In 1997, the last light rail station in Jersey City was finished on West Side Avenue. Since then, the city has added more than 30,000 residents and expanded further and further from the waterfront. Or rather, the Hudson River waterfront. Right now, there is a ton of construction, remediation, planning and developing planned along the Hackensack River on the west edge of the city. Zoned for a minimum of 4,100 new residential units, the Route 440 corridor is looking to have the same access to public transit as the rest of the city.
Jeremy Farrell, the corporate counsel for Jersey City told me, “The city is working hard to activate that area. We want to finish the activation there as it will benefit the city and give more economic status to that waterfront area.”
There are many things going on concurrently along the west side/440 corridor. The former Honeywell chromium area is in the process of being remediated, cleaned up and prepared for multiple uses. In July, the city council voted to give NJCU a 30-year tax abatement that helped usher in beginning construction of what will be their western campus. With the thousands of residential units also coming, there becomes a real need to expand the light rail one-third of a mile longer, to give access to all of the future activities.
Thomas DeGise, Hudson County executive, says, “Right now, we are looking to extend the light rail and have already commissioned a “cost-out” study to see what the potential is. Currently, it looks to be about $200M to add the 440 station. That includes the cost of acquiring the land as well as the building. But there are public grants available for $70M – $80M that will help defer the cost. Honeywell has pledged between $10M and $20M to help build the depot as well.”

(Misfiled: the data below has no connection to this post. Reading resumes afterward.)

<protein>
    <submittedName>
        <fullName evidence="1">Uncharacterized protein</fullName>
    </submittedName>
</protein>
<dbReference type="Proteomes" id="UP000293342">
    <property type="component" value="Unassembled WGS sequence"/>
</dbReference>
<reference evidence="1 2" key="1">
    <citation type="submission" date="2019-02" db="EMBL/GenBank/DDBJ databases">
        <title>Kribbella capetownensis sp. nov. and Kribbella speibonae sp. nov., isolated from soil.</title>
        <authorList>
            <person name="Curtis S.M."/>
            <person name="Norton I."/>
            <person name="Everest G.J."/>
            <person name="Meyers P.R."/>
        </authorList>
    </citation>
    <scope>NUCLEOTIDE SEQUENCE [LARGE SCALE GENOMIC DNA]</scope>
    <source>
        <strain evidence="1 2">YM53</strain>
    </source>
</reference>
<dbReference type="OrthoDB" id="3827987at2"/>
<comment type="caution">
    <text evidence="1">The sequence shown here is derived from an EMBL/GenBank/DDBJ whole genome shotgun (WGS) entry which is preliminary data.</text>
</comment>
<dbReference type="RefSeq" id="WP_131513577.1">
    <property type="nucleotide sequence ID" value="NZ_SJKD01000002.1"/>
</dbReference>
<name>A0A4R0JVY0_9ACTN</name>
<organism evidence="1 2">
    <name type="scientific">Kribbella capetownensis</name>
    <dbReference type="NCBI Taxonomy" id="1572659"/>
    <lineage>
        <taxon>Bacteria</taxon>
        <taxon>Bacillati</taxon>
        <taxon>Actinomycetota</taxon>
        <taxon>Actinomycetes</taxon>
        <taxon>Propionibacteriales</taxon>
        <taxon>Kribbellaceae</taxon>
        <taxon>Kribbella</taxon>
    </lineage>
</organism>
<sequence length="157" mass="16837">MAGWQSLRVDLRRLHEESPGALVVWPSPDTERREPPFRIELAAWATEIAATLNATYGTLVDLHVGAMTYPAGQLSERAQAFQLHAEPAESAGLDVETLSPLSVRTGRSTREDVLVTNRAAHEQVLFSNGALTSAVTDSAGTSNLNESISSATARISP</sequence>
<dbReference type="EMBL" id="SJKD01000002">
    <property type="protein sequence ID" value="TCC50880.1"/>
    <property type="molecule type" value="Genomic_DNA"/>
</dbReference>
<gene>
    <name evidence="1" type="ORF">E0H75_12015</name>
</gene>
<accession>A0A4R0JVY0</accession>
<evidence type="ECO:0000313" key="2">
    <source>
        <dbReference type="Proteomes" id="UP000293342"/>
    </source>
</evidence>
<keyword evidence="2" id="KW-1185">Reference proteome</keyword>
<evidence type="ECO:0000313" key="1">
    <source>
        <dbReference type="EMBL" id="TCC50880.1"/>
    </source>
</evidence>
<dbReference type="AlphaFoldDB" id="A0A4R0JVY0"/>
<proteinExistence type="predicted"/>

If the plans to add the light rail station are successful, the number of residential units that could be built will jump from 4,100 to 8,200. “This would mean more taxes for Jersey City, more sales dollars for Jersey City and would continue to spur development in the area,” DeGise continued.
Right now, anywhere that has a public transportation hub is looking at a lot of economic expansion. There is the Canal Crossings project in Bergen-Lafayette near the Garfield light rail stop. The City Hall annex building is going up at the MLK stop and the Harrison PATH train stop is seeing all sorts of infrastructure being built around it.
“We’re looking at a real public/private partnership with state, municipal, federal and city funds working together to make this a reality,” DeGise concluded.
We all know the 440 corridor area is very difficult to drive around and get access to. And with all of the new construction going on there, it makes sense to get our public transportation system to truly go river-to-river.